In Case You Missed It . . .
From our fifth issue, part one of a look at the problem of adapting investment to cooperatives’ needs, from Start.coop’s Greg Brodsky:
Our theory is that without access to outside financing, fewer cooperative startups succeed, cooperatives are less able to compete well in their respective verticals, and expansion plans can go unfunded.
Having access to only outside debt, is like if we limited each carpenter to only one tool in their tool belt. Maybe the carpenter might make it work, but tremendous efficiency is lost, and some projects never get finished at all.
The reality is that we need different tools for different projects, and more often than not we need more than one tool on the same project! Is it any wonder then that we don’t see more cooperatives at scale, when they don’t have access to the same robust financial tools as other entrepreneurs?
Upcoming : Wednesday, May 18 (Tomorrow)
share this segment by right‑clicking icon to copy linkOM Reader Gathering: Laura Granja and Júlia Martins Rodrigues on Solidarity Cities
May’s Reader Gathering, to be held tomorrow, May 18 at 12 PM ET, is an opportunity to expand on the discussion Laura Granja and Júlia Martins Rodrigues took up in their article “Solidarity Cities” in the last issue of the newsletter. Against the “geography of dispossession,” community land trusts and housing cooperatives are tools proven to offer at least some buffering against these powerful forces. You’re invited to join the authors in conversation as they consider the challenges and possibilities.
Subscribers can expect an email with a link for joining live ahead of tomorrow’s call. (If you’re reading this on the 18th, you’ve likely already received it.)
share this segment by right‑clicking icon to copy linkJanelle Orsi on Moving from the Failed Paradigm of the City Planners to Urban Self-Organization
Co-founder and staff attorney Janelle Orsi of the Sustainable Economies Law Center has a new, mind-expanding piece that is filled with insights and great links. The Law Center now has 15 years of experience giving legal advice to over 2,300 grassroots groups, microenterprises, and cooperatives. That, along with the Center’s various experiments with its own self-organization over the years, led her to think about how those lessons could be applied to an entire city — namely, Oakland CA, the SELC’s home base. The result is a fascinating critique of conventional top-down city planning.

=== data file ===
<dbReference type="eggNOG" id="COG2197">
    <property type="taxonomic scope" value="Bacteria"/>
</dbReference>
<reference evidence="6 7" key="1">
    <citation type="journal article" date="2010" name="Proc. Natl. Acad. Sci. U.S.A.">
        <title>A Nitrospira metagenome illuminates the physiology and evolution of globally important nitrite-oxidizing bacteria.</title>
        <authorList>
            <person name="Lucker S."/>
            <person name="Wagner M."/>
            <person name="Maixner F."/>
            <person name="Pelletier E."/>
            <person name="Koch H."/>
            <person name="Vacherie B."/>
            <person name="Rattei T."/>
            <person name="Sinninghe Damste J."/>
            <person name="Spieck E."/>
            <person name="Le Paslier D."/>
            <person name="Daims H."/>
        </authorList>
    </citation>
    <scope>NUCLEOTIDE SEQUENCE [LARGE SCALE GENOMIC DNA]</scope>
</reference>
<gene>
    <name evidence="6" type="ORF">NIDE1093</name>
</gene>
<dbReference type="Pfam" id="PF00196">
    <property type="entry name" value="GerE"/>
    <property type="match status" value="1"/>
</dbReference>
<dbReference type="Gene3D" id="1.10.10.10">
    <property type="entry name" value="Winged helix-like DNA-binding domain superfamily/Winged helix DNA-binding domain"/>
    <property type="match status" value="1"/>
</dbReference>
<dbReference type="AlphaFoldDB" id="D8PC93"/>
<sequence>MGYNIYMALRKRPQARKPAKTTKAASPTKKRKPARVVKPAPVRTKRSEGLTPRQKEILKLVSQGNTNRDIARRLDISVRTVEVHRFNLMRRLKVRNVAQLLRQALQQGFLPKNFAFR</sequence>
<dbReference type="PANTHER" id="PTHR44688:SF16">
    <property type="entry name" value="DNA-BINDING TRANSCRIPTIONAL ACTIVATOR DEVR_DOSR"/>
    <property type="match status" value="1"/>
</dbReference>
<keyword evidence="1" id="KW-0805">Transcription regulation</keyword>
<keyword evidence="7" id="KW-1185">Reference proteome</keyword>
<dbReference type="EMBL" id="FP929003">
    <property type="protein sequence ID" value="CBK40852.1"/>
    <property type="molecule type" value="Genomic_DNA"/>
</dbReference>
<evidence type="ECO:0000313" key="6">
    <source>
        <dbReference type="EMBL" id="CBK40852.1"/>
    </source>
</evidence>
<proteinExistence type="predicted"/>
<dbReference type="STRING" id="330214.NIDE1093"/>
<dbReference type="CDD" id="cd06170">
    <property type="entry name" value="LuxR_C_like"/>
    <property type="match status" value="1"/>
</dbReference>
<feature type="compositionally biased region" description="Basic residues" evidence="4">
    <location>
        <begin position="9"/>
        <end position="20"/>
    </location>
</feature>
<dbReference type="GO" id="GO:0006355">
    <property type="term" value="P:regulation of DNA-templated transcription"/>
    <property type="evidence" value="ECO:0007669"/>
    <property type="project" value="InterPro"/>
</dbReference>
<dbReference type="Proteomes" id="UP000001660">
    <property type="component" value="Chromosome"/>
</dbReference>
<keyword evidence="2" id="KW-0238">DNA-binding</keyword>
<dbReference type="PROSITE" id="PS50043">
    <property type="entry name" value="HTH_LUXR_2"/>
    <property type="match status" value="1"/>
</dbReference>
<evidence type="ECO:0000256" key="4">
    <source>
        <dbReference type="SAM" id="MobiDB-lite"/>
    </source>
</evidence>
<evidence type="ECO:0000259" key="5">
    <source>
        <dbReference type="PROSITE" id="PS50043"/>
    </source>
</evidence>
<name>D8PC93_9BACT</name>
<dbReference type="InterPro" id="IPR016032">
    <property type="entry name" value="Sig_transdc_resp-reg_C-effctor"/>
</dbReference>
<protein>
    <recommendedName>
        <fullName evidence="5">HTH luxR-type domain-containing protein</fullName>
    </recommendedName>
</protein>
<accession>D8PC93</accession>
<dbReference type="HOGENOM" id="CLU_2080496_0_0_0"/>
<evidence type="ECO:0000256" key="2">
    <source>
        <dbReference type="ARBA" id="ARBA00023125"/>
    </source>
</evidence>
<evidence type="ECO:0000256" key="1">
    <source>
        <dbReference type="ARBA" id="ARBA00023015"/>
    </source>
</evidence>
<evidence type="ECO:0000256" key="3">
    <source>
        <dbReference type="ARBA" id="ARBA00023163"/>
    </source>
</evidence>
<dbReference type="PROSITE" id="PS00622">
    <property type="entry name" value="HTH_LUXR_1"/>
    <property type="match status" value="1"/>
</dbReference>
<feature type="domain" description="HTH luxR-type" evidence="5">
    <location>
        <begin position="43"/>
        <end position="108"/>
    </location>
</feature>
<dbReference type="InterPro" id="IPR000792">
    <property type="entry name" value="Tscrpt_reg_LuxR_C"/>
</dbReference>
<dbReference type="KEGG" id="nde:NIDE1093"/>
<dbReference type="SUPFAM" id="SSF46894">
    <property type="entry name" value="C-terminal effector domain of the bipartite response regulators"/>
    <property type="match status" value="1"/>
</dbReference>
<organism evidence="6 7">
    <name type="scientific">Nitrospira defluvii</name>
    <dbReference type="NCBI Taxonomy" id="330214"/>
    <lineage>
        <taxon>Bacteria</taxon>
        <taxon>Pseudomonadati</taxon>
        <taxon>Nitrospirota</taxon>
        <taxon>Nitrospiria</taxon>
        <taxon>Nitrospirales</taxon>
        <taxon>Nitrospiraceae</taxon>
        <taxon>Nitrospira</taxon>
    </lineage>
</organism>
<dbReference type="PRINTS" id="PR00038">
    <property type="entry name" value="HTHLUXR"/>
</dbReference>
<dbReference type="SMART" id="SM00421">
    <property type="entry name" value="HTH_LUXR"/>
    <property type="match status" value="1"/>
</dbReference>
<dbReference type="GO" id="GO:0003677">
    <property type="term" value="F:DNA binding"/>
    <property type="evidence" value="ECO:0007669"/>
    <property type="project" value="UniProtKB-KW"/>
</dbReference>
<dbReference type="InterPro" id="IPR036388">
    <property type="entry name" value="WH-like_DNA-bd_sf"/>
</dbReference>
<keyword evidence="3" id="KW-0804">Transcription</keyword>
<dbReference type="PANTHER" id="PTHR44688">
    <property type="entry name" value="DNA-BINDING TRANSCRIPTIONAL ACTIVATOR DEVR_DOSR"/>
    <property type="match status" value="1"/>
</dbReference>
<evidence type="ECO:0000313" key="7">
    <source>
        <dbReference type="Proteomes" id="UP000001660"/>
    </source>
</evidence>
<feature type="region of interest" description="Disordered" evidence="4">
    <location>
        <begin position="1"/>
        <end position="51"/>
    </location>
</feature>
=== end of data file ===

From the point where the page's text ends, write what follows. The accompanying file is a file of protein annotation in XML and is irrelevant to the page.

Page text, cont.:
share this segment by right‑clicking icon to copy linkSolidarity-Minded Filmmakers! — Call for Submissions
Deadline Extended to Friday, May 20
Is there a great, BIPOC-owned business (maybe a co-op?) in your community that has a great story you could tell in a 3 – 5 minute video? If you get in your application by May 20, you could win $5,000 in a global contest sponsored by Silver Lining. Winners announced on June 24, with works to be submitted by August 15. Check out the awards program at smallbizsilverlining.com/artists.
Coming in Issue 28, May 31
- Interview: Shareable’s Neal Gorenflo
- Books: White Philanthropy by Maribel Morey
Article ideas? Submissions? Helpful suggestions?
Contact the editor: email@example.com.
- Elias Crim, Editor
founder, Solidarity Hall; former business journalist and publishing consultant
- Júlia Martins Rodrigues, Contributing Editor
attorney (Brazil); visiting scholar, law, University of Colorado Boulder; PhD candidate, civil and constitutional law, University of Camerino
- Daniel Fireside, Contributing Editor
founder, Uncommon Capital Solutions; board member, Namaste Solar; capital coordinator, Downtown Crenshaw Rising
- Zoe Crim, Editorial Assistant
B.A., linguistics, Indiana University Bloomington; co-founder Fair Trade group
- Paul Bowman, Design / Content Mgr.
- Felipe Witchger, Publisher
Disclaimer: The content of Ownership Matters is for informational purposes only. Such information should not be construed as legal, tax, investment, financial, or other advice. Nothing contained in these materials constitutes a solicitation, recommendation, or offer to buy, or a solicitation of an offer to sell, any securities. Subscribers / readers agree not to hold the authors, their affiliates or any third party service provider liable for any possible claim for damages arising from any decision made based on information published here.